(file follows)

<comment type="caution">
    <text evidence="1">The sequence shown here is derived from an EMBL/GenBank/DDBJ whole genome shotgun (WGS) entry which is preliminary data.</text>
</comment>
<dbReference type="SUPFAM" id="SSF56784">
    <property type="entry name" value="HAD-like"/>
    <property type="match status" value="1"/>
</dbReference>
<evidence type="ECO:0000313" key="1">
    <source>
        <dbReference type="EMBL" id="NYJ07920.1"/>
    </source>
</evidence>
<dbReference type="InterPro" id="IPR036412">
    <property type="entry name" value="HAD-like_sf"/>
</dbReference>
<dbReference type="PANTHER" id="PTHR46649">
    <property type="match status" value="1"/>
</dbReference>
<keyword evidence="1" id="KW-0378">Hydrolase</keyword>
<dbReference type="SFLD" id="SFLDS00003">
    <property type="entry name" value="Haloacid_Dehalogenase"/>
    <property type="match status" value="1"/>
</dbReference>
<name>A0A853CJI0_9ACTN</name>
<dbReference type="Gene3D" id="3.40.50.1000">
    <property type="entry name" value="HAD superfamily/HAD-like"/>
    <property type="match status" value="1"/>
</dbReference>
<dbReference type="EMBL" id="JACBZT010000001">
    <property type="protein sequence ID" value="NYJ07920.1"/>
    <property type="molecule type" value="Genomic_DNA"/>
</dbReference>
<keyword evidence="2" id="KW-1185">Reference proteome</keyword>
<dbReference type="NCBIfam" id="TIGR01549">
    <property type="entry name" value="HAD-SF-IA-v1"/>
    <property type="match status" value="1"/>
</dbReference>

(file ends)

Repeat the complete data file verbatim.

<comment type="caution">
    <text evidence="1">The sequence shown here is derived from an EMBL/GenBank/DDBJ whole genome shotgun (WGS) entry which is preliminary data.</text>
</comment>
<dbReference type="SUPFAM" id="SSF56784">
    <property type="entry name" value="HAD-like"/>
    <property type="match status" value="1"/>
</dbReference>
<evidence type="ECO:0000313" key="1">
    <source>
        <dbReference type="EMBL" id="NYJ07920.1"/>
    </source>
</evidence>
<dbReference type="InterPro" id="IPR036412">
    <property type="entry name" value="HAD-like_sf"/>
</dbReference>
<dbReference type="PANTHER" id="PTHR46649">
    <property type="match status" value="1"/>
</dbReference>
<keyword evidence="1" id="KW-0378">Hydrolase</keyword>
<dbReference type="SFLD" id="SFLDS00003">
    <property type="entry name" value="Haloacid_Dehalogenase"/>
    <property type="match status" value="1"/>
</dbReference>
<name>A0A853CJI0_9ACTN</name>
<dbReference type="Gene3D" id="3.40.50.1000">
    <property type="entry name" value="HAD superfamily/HAD-like"/>
    <property type="match status" value="1"/>
</dbReference>
<dbReference type="EMBL" id="JACBZT010000001">
    <property type="protein sequence ID" value="NYJ07920.1"/>
    <property type="molecule type" value="Genomic_DNA"/>
</dbReference>
<keyword evidence="2" id="KW-1185">Reference proteome</keyword>
<dbReference type="NCBIfam" id="TIGR01549">
    <property type="entry name" value="HAD-SF-IA-v1"/>
    <property type="match status" value="1"/>
</dbReference>